At all.

May I tell you how much I love that?

So many present tonight seemed to feel the same way–that we would love to honor the Sabbath, to take time to rest, for meditation and to have a time to just “be” instead of “do.”  We would love to, but we don’t give ourselves permission to take that time.

For some reason I don’t need to hear it’s okay–I need to hear it’s required.  As in if I don’t take a day to rest, to rejuvenate, to “be,” then the constable is coming after me.

Isn’t it sad when we can’t do this for ourselves?

It would be easy to blame the companies that choose to be open on Sunday.  It’s all their fault.  If they weren’t open, I wouldn’t need to go.  I’d have to make do.

Ummm, no.

Or on our busy lives.  We have so much going on each day, and there’s business to handle, to take care of.  It’s more than we can do in six days.  There are dishes and laundry and a house to clean.  We’re at work five days and Saturdays we’re at the ball field or the pool or traveling to see friends.  Sunday’s the only day to get these things done.

Okay.  Or not.

The truth is, it’s a lifestyle.  It’s what we’ve chosen.  We’ve chosen to fill our days and sometimes nights too with activities and meetings and programs.  We’ve made the choice to have all these things that have to be taken care of.  We are the ones who won’t draw the line and reserve an hour, an afternoon, a day each week to sit and be.

It doesn’t even have to be on Sunday in my book.  When we were going to the Sunday suppers each week, and our Sundays were busy with preparations, I guarded my Mondays carefully.  When that ended, I guess I lost my rhythm, and that time fell to the wayside.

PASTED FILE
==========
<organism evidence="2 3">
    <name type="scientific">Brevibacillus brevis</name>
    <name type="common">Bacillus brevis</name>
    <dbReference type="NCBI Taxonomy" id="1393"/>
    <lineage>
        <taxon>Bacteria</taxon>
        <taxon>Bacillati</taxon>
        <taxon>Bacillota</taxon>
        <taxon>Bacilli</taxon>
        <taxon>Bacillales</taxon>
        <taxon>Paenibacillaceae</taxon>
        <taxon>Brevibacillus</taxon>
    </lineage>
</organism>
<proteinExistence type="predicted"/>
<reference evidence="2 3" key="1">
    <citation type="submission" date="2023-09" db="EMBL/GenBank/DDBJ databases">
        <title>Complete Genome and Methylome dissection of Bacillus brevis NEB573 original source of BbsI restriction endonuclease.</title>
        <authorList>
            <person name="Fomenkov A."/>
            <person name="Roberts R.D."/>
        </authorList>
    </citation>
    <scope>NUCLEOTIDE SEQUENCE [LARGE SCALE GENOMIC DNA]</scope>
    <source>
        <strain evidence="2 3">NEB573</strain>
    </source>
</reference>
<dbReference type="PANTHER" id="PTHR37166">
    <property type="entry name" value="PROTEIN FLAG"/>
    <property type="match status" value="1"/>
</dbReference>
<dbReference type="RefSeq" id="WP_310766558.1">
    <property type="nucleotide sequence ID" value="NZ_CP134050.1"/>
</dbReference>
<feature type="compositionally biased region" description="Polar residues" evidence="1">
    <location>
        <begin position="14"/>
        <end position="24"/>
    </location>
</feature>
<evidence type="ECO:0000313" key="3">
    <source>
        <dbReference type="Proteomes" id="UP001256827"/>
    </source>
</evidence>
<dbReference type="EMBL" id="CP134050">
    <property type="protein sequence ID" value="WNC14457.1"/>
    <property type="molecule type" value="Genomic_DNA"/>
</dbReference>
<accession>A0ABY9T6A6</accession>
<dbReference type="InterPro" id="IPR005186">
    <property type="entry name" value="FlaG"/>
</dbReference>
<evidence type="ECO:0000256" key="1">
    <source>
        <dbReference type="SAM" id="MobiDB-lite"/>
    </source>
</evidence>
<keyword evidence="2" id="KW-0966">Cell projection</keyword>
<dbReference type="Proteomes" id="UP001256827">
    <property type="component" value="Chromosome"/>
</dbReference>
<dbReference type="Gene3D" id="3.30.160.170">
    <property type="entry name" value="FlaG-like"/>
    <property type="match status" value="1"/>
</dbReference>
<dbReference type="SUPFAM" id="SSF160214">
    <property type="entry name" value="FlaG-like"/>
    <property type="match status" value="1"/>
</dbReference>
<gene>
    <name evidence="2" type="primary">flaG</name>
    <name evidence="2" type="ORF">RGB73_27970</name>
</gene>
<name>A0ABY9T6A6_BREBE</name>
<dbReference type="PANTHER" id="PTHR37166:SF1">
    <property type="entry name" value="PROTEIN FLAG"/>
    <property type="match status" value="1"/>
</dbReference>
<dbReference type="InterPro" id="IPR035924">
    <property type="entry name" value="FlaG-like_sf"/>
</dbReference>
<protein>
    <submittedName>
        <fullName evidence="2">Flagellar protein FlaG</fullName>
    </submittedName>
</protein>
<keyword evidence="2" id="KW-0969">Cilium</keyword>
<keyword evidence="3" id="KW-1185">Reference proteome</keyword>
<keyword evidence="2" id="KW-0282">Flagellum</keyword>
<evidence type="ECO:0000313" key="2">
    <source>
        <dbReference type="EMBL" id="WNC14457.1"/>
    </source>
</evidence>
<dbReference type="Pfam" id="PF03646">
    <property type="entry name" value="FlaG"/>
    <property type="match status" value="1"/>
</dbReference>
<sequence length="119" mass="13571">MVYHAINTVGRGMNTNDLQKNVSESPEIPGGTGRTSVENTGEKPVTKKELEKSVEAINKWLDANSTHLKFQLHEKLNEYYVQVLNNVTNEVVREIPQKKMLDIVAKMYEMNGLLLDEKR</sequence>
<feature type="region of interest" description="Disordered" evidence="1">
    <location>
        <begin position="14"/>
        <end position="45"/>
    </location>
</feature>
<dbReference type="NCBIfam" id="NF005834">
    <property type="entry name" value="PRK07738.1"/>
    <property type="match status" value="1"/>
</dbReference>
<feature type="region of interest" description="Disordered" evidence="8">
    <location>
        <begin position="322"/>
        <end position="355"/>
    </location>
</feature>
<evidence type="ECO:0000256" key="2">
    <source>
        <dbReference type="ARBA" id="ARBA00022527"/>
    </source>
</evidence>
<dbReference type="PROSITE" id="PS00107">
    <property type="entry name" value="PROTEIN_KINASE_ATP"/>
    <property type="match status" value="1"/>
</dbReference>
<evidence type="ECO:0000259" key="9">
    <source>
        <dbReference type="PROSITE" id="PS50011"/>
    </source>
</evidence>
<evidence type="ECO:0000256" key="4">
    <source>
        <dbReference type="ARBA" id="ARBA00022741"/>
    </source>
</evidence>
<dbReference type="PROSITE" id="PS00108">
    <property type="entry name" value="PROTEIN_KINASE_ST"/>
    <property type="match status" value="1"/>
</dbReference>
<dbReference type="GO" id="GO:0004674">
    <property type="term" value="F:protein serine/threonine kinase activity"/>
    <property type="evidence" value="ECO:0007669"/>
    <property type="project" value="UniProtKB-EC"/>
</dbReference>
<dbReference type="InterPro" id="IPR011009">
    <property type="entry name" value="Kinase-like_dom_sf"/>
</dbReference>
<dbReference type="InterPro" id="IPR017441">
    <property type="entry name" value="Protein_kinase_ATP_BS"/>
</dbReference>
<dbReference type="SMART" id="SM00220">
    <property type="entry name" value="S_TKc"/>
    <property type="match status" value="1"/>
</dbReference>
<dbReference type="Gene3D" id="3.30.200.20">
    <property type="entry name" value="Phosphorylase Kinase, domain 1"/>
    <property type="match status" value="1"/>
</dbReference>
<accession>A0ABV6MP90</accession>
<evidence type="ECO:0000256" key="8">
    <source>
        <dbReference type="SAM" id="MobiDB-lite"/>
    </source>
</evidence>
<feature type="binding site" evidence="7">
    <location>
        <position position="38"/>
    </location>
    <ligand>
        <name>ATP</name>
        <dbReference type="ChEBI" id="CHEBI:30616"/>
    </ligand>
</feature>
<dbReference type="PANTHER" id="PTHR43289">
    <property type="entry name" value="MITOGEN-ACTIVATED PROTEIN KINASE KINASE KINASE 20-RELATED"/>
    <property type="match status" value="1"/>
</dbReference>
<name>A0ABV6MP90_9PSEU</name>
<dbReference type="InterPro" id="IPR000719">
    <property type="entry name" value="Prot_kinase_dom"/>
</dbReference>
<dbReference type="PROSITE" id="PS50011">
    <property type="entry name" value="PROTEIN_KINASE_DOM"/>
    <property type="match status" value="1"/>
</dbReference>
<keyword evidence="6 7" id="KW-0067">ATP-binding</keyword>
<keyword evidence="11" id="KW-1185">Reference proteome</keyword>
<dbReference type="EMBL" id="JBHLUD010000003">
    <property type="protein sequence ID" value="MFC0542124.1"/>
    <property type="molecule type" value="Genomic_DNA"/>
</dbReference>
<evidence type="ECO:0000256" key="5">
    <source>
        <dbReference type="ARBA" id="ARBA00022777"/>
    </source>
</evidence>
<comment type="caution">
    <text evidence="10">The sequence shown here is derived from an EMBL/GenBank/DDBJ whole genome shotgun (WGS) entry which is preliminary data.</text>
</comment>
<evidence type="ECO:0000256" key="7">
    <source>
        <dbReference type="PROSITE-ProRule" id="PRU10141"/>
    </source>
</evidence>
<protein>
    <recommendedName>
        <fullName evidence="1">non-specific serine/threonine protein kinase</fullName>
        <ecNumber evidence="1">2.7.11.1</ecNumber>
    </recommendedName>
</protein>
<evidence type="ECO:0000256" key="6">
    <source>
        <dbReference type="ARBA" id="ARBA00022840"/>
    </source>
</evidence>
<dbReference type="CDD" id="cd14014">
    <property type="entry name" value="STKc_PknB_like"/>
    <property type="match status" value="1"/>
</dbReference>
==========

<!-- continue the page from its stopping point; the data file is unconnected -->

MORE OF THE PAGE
I think it’s time I start carving out some “be” time again.  Not “me” but “be.”  Time to be with my family, unencumbered by outside distractions.  Time to sit and think and rest.  Uninterrupted by distractions.

So, in a nutshell, it’s not the distractions that will change.  It’s my attitude.  My setting boundaries.  Making different choices.  My making time for rest. Making it a priority and working ahead so it can happen.  My soul is crying out for it, I can tell you that.

And if the world starts calling out with distractions, I’ll just be some guy at the pool.

Wishing you time to unplug this week.  Love to all.

 

Mimosa Memories

pic of mimosa tree

We had three mimosa trees in our front yard at Mama and Daddy’s.  The two on either end were somewhat smaller than the middle tree, and for whatever reason, the middle one is the only one we would climb.  I LOVED that tree.  It was my escape, my hideaway, my “house.”  There were two limbs that were sturdy and ran parallel all the way up as high as our roof.  I would use them as stairs and hand rail and climb up to the spot where the top branch formed a cradle with three branches–perfect for laying in and reading or dreaming or cloud watching.  It was this “room” that was the room of Scarlet Royal Winters, my alter ego, I guess, and the room was “decorated” in red, gold, and white (get it?).  I devoured many books up in that tree.

Mimosas are such interesting trees–they have these beautiful pink blossoms that look like they belong on dancers in movies from the 40’s and 50’s.  (I’m reminded in this moment of the costumes from the shows in “White Christmas.”  Ahhh…..beautiful.)  The blossoms hang on until they turn a brownish color (or are picked and put in one’s hair), and then they drop.  These trees also drop seed pods.  Sometimes the seeds take and little ones grow.  I can remember mowing over more than one seedling in my days pushing the mower.